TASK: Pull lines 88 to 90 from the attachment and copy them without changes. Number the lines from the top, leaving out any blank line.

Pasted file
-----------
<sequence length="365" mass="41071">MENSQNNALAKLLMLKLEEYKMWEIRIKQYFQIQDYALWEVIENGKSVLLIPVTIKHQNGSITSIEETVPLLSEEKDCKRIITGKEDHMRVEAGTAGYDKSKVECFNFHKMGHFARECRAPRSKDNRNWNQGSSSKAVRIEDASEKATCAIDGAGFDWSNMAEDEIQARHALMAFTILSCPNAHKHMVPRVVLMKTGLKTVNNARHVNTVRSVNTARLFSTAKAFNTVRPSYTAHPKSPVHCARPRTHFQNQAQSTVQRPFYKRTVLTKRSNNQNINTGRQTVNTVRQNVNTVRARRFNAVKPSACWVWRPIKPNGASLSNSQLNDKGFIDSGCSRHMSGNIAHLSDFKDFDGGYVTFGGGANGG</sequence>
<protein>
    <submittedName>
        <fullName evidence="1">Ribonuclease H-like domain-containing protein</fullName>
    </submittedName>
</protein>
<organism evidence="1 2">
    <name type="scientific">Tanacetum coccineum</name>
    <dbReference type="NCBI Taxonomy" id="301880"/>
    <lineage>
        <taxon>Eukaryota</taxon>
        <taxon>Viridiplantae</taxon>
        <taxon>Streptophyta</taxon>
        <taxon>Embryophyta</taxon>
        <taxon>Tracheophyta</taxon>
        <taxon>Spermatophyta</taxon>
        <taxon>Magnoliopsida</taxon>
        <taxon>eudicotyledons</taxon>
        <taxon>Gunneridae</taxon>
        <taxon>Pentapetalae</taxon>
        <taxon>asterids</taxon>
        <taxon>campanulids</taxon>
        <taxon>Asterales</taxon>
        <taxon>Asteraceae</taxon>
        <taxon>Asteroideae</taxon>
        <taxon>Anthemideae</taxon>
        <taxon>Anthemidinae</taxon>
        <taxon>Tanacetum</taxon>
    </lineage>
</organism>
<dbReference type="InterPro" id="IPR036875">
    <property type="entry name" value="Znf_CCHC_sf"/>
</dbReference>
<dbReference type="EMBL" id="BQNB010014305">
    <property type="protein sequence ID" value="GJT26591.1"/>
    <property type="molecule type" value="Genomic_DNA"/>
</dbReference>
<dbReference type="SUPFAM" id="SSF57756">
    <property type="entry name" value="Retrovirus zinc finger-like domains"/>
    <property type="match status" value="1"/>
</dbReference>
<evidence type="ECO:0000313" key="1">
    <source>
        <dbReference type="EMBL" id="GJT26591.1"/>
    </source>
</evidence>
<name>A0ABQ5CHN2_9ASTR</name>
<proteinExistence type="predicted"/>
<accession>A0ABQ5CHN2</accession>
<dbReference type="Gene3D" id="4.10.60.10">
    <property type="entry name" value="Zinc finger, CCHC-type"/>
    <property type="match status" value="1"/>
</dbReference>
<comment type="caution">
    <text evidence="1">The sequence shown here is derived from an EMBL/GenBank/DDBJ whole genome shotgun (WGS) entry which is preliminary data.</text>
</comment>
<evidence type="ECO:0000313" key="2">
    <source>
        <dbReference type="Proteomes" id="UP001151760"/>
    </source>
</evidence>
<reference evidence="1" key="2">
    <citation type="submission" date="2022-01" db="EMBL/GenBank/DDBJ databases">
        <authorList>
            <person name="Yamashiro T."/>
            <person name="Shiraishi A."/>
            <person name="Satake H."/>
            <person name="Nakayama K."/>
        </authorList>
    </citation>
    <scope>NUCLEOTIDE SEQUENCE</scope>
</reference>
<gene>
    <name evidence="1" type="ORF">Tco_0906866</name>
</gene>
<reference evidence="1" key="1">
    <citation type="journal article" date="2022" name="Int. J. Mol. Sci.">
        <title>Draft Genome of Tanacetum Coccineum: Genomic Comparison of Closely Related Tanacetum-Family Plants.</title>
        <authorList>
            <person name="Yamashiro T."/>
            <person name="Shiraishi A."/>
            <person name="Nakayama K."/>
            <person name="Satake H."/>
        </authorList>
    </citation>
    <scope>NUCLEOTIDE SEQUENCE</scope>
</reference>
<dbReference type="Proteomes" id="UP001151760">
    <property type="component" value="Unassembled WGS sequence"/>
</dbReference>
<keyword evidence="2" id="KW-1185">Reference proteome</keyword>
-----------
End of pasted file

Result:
<dbReference type="Proteomes" id="UP001151760">
    <property type="component" value="Unassembled WGS sequence"/>
</dbReference>